The current product line available is broken down into the Blackbird line array series, loudspeaker enclosures, electronic equipment and software support. The Blackbird line array series consists of the TLA306 that features two high-output 6-inch Neodymium transducers (one dedicated low-frequency unit and the other for mid-frequency) and a 1-inch exit compression driver coupled to an Isophasic Diffraction Aperture (IDA) to handle the high frequencies. The matching TLA306B sub-bass loudspeaker has a proprietary 12-inch LF transducer developed specifically for the TLA series. The more powerful TLA308 model features 8-inch transducers, and its matched TLA308B sub has two 12-inch sub-bass drivers. The TLA312 system comprises one 12-inch bass driver, two 6-inch mid drivers and IDA system. There is Blackbird sound level prediction software for highly accurate modelling.
According to the company’s website, the Blackbird Flying Hardware System allows vertical arrays of up to 24 cabinets to be suspended. Inter-cabinet angles are adjustable in various increments with the pivot point located at the front baffle to maintain the integrity of the HF aperture. The flying system is designed so that all parts are captive to the cabinet frame ensuring no parts are lost in transit. The fly-header bar may also be inverted for ground stack applications. Additionally there is the Firebird composite line array system featuring the CLA 1000 with eight 8-inch low-mid drivers and eight 1-inch IDAs plus the CLA LF2000 sub fitted with two 1-inch sub bass drivers. ‘The best thing about our products is that because we are not a gigantic company with large overheads, we have a “no compromise” approach to our products,’ says Mr Lloyd-Williams. ‘We design all our products from scratch including all the cabinet designs. The high-frequency horn flares are all designed and developed in our facility and all components are from the top transducer makers in the world.’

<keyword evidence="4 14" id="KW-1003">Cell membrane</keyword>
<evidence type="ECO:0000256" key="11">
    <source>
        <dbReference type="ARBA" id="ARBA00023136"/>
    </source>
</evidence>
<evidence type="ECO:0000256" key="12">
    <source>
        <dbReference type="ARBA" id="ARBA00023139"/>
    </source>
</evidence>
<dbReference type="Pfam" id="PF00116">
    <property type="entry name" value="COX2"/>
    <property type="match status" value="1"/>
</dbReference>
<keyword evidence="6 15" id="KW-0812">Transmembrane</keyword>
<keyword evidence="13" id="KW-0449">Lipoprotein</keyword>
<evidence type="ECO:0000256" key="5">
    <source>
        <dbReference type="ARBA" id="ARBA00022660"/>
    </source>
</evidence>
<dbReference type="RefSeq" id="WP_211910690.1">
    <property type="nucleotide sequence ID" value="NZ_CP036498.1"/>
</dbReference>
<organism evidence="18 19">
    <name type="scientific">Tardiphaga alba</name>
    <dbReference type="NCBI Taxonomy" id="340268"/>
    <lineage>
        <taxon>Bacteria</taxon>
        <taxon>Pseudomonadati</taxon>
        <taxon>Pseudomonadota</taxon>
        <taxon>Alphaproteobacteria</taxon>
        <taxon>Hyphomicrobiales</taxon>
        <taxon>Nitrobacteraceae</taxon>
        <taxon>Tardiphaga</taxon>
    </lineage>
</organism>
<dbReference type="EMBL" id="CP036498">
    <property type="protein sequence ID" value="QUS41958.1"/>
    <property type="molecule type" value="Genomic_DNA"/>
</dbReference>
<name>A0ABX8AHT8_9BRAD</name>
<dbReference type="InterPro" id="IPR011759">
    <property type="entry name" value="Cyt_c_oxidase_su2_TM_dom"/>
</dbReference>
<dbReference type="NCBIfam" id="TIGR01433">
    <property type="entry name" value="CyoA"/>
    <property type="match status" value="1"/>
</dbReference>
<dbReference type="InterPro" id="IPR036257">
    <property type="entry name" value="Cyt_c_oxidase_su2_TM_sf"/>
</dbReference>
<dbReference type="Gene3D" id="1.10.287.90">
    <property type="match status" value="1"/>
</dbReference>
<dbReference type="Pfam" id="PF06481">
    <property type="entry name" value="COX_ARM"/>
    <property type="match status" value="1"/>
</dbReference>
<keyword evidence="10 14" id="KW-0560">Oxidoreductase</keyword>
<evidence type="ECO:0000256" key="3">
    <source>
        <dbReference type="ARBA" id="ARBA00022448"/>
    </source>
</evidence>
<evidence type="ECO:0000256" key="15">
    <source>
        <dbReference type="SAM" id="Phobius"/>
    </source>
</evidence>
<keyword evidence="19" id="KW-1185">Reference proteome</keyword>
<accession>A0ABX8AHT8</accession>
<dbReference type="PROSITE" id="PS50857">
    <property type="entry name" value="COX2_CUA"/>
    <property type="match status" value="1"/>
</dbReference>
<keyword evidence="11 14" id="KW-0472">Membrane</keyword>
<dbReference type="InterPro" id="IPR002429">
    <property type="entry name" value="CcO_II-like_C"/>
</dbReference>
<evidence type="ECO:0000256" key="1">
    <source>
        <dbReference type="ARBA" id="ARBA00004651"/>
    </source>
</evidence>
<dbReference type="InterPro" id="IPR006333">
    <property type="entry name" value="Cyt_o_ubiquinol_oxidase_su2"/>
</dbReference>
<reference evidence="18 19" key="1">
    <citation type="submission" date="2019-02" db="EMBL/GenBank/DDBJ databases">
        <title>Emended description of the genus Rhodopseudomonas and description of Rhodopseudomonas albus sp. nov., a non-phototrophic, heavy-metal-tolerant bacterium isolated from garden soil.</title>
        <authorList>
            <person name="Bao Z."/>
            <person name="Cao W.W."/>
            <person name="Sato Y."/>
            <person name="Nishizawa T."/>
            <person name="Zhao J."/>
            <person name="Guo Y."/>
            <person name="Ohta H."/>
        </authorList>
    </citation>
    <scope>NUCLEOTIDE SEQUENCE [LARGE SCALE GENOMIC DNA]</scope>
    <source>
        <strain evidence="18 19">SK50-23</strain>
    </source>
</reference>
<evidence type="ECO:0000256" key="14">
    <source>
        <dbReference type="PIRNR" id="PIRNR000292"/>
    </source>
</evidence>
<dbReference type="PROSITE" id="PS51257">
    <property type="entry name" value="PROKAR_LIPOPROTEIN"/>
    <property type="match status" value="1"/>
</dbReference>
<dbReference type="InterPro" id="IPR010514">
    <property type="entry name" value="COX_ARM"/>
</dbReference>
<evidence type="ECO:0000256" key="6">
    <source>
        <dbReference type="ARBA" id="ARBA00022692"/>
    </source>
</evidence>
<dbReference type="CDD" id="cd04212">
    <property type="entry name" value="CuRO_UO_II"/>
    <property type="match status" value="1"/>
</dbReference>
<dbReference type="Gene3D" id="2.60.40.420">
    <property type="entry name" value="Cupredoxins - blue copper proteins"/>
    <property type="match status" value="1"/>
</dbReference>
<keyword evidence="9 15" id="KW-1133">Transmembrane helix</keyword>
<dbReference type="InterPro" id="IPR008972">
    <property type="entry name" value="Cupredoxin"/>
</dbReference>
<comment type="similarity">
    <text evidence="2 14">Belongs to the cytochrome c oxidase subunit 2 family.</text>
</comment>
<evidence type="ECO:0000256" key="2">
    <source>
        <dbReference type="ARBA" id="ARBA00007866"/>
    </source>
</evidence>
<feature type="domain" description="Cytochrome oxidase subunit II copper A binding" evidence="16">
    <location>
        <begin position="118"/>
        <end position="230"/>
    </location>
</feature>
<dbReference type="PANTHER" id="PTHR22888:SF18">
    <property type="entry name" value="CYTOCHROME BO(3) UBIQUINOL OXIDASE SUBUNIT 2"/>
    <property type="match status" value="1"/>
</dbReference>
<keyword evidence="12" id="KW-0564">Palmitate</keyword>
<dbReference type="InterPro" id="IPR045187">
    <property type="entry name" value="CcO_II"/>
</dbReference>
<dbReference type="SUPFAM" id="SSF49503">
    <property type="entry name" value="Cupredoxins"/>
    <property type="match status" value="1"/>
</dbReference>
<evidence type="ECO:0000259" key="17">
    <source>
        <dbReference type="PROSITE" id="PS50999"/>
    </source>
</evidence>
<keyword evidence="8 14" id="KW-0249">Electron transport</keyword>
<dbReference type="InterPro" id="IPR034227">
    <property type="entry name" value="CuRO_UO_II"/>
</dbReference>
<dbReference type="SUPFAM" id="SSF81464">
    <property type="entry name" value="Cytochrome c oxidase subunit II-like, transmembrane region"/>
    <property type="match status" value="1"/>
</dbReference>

The loudspeaker enclosure product line consists of many models in all shapes and sizes for different applications. The TH series is lightweight and portable for duos and small bands, while the LG compact series is suitable for boardrooms, small bars and retail outlets. The ALA architectural line is designed for aesthetic use (over 70 décor colours available) as well as sonic and suitable in restaurants, home theatres, retails stores and art galleries. The FR (full range) series loudspeakers are designed for live music venues and dance clubs, while the CS special application cardioid speaker provides a cardioid polar pattern that makes it well suited to paging systems and law court applications. The company also produces monitor wedges (SF series) for live performance, a sub-bass range (BB and SB), and enclosures for audiovisual installations.